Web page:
, and it's raw-spaghetti-straight and cut into a super-neat bob. One time, we set her hair in my mom's tiny hot rollers and left them in all afternoon. When we took those curlers out, there wasn't even one tiny bend on her whole head. How can that happen? It's got to be some sort of medical mystery, if you ask me.
“Did you ever think about how
life's going to change?” Stella demands. “Nothing is going to be the same anymore. Everybody at school knows us as Maggie-and-Stella. I bet there are people who have no idea which one of us is which! Sure, I know everybody at Sacred Heartâbut I'm not going to have
best friend around either.” A tear slips down Stella's face, and she quickly wipes it away.
“I'm sorry, Stella,” I say, hugging her as hard as I can. “I know it stinks for you too. I just can't even believe this is happening. This is without a doubt the most horrible day of my whole entire life.”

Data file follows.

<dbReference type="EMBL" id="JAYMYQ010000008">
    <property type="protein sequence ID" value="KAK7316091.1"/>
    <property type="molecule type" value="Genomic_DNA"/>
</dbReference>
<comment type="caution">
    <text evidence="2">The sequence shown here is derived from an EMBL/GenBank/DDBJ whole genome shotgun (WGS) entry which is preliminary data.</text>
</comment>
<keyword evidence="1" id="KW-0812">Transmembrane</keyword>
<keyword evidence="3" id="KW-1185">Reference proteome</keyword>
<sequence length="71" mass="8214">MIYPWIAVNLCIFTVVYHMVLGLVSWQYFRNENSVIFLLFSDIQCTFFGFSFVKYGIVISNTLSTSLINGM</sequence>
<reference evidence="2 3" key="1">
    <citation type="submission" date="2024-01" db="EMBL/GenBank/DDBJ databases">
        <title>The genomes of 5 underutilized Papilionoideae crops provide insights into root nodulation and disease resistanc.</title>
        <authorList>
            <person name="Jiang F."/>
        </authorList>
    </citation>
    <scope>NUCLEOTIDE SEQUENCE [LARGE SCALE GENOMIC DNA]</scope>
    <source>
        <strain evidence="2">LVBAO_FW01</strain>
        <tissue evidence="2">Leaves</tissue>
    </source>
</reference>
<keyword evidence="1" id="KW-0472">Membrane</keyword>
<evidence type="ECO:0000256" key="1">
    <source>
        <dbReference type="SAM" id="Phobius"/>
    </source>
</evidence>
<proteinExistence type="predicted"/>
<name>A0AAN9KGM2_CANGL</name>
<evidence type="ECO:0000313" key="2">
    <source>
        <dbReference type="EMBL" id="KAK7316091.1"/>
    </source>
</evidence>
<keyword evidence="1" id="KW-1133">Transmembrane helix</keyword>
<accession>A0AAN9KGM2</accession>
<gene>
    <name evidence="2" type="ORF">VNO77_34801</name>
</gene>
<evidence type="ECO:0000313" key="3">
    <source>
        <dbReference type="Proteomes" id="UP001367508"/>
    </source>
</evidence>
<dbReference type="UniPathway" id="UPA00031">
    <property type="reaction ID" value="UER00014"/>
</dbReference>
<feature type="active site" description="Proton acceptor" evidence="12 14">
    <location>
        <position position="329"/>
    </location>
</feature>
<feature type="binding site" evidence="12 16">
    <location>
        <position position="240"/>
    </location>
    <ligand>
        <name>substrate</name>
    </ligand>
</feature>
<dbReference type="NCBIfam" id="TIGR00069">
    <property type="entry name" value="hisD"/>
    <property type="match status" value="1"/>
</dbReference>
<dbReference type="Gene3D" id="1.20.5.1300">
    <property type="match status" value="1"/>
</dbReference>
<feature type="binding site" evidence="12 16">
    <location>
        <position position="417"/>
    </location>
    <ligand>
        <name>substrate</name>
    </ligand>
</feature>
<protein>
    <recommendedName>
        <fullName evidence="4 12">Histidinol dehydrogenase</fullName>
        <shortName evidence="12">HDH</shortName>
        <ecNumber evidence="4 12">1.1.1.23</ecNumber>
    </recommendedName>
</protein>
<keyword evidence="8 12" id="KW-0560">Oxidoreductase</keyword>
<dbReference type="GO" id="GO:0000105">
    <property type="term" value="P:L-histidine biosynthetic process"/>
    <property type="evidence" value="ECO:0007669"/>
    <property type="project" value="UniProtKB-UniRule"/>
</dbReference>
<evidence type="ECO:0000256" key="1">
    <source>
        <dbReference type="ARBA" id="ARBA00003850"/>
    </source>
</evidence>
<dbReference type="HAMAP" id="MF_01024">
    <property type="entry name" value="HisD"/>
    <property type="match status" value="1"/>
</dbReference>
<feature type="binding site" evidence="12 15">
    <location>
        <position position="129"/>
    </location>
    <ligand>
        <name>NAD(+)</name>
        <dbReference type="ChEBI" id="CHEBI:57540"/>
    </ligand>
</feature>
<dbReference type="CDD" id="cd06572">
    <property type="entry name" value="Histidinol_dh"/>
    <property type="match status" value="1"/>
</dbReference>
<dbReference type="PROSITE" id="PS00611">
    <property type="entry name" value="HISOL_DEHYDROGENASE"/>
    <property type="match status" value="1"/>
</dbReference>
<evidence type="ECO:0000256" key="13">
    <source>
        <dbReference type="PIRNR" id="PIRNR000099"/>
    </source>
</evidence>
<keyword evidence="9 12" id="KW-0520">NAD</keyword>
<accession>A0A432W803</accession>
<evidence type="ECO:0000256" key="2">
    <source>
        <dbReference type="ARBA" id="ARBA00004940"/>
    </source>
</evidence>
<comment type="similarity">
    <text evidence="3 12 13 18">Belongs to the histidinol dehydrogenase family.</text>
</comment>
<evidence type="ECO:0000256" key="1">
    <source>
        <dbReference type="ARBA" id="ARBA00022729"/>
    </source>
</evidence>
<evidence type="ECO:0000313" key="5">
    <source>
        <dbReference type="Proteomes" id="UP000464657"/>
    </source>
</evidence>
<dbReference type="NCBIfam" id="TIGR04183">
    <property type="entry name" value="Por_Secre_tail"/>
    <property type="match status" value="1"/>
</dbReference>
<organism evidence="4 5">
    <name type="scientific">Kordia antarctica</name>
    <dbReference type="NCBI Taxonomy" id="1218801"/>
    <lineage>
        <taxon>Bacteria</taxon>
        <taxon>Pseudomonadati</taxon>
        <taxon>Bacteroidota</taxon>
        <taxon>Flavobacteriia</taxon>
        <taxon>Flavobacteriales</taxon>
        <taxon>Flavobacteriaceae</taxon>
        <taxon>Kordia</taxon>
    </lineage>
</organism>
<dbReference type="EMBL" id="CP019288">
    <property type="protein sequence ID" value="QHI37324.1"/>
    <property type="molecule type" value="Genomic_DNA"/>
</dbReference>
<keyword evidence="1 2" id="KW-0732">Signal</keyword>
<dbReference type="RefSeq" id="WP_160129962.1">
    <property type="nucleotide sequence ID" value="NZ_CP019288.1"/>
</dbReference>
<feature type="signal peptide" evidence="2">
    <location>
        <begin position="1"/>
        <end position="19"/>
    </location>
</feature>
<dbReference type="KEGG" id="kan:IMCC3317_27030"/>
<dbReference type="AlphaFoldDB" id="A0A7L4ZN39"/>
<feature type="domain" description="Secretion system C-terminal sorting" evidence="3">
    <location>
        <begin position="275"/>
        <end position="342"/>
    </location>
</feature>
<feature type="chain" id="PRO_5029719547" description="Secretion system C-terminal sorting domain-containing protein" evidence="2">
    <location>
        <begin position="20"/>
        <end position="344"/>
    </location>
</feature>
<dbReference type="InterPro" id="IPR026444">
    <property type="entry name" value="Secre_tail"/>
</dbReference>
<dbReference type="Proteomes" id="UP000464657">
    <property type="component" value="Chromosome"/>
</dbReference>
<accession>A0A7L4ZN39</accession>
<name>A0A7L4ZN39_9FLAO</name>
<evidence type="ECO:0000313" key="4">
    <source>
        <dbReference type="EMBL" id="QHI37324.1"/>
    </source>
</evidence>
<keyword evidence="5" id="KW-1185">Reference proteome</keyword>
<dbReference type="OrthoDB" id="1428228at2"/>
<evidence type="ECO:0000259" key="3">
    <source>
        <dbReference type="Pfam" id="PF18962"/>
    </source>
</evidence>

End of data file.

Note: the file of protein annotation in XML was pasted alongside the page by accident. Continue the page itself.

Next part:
The most pathetic part is I have no idea how much worse my life is about to get.
I am standing at the bottom of the gigantic set of stairs leading up to RJPMS. I feel like I'm inside a massive pinball machine, getting jostled by kids bumping into me from all sides. Sacred Heart had a whopping 242 students, and that was from kindergarten all the way through the twelfth grade. My new school (ugh, I can't stand saying that!) has that many kids in
. It's a zoo here. An absolute zoo. With no zookeeper in sight.
As much as I complained about having to wear a uniform at Sacred Heart, it sure made things a lot easier. I changed my clothes at least fifteen times this morning, finally settling on jeans and a plain gray sweater. My outfit may be drab, but at least it's not offensive or anything. You should see how some of these kids are dressed. I thought people only wore stuff like this in the movies or on that
Don't Wear That
show on TV. There's one girl in about five-inch high heels and a skirt shorter than some of my bathing suit bottoms, and a guy in a T-shirt so ripped up it looks like he got in a fight with a tiger. My mom would have a complete conniption.